*367 Of all the racial and ethnic groups that make up American society, the African American community has been the only one to be denied the right to maintain a cultural identity, foster supportive networks of relationships among its individuals, or claim uniquely ethnic values and be proud of them. On one hand, if large numbers of African Americans are still on the margins of the socioeconomic mainstream, all the blame is put on the “degenerative” habits and patterns of behavior, whose bedrock is the ghetto culture. On the other hand, attempts to integrate into the mainstream are countered by deeply-entrenched prejudices against the community at large, creating a double-bind where even meritorious individuals can have difficulty improving their socioeconomic conditions. This situation is, of course, reminiscent of Ralph Ellison's antanaclasis where the black man is “damned” twice, once for wanting to integrate and once for wanting to “separate.” The deceitful discursive practices of Universalists (and of many integrationists, for that matter) trap the African American in an unsolvable paradoxical situation where, for many individuals, only ethnocentric monoculturalism appears to provide a way out. Ethnocentric monoculturalism, which, in the context of our discussion, refers to any type of community-centered ideology seeking to support identitarian values by attempting to avert external cultural influences, has served as a means to protest against the structural barriers erected by social practice and tradition to hinder the integration of the African American community. Both Afrocentrism and Black Nationalism have played a key role in fostering a uniquely African American identity by, first, regenerating old African cultural values and symbols, and then, by popularizing them. The tasks of “regenerating” and “popularizing” such ethnocentric values and symbols have been facilitated by influential black thinkers such as Ron Karenga, Baraka, and Molefi Kete Asante, to mention but a few. yet, some of them have been considered “not radical enough” to help promote real African American autonomy by certain cultural Nationalist groups, such as the New Black Panther Party for Self-Defense *368 (NBPP), which has recently engaged in designing an even more radical discourse. Against the backdrop of a rebelliously antisocial and anti-white discourse, one witnesses the emergence of a dissent movement that questions the very principles and values around which the liberal republican system revolves. When, in the view of several Black Nationalists, such long-cherished dogmas as color-blindness and equal opportunity come to be associated with whiteness, then the whole integrationist movement is put in serious jeopardy. It follows that the African American community at large would suffer even more serious divisions and controversies on how best to preserve a common identity while seeking a better socioeconomic standing. It is this very ideological polarization that made Thomas Sowell, among other classical liberals, correlate the “Negro community” with “social pathology” throughout all his works. It may be for that same reason that Gunnar Myrdal, well before Sowell, had associated the black community with a serious “cultural lag” and argued for immediate integration. Since the end of the Civil Rights Movement, African Americans have been grappling with a knotty dichotomy. This may be one possible description to depict the enduring friction which has typified African American “position” on integration. But, regardless of which ideology one may consider to better serve the interests of the community, one fact remains obvious to the critic of liberal nationalism--namely that blackness has often been reputed antithetical to Americanness, and therefore, as Etienne Balibar argues, has been “replaced” by a “fictive ethnicity” (Americanness) for the sole purpose of obliterating any remaining vestiges of its early existence. Substituting “blackness” for “Americanness” and accepting this new “configuration of values” as an alternative to true blackness (as an ethnicity and a world-view) defeats the very soul and spirit of democracy, of which even would-be “total integrationists” can be accused. Again, this thesis postulates that maintaining a black ethnic identity *369 remains an important component of the community's search for a better position in American society, a postulate counter to Sowell's constant denunciation of ethnic identification.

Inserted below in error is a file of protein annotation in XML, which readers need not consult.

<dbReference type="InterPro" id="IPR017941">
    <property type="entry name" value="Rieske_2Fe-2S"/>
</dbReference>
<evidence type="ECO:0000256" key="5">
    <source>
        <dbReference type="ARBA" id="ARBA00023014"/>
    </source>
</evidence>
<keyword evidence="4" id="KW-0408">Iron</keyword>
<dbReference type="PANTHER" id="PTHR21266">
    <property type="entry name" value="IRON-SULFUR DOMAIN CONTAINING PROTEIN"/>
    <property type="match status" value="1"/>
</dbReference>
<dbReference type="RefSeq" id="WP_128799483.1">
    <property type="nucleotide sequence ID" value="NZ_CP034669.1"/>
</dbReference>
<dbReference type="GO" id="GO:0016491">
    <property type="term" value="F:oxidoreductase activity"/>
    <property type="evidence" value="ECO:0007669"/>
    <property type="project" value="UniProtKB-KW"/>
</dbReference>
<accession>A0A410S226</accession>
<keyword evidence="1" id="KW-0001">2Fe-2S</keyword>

With African Americans accounting for about 38% of the prison inmate population, despite comprising only 13.3% of the U.S. population, there is reason enough to expect a resurgence of old anti-integrationist sentiment inside the community. In effect, this higher frequency of incarceration within the black community, compared proportionally to other groups, gives reason for Black Nationalist and separatist groups to criticize the judicial system for allegedly victimizing blacks. An unusually large prison population also provides them with a sizeable pool of potential adherents, which has specifically been a focus of the Nation of Islam over the past few years, as it recruited many of its “revolutionary nationalists” from this particular category of blacks. This resulted in a rising threat to the integrationist heritage of the civil rights movement, which generations of black moderates have painstakingly attempted to preserve.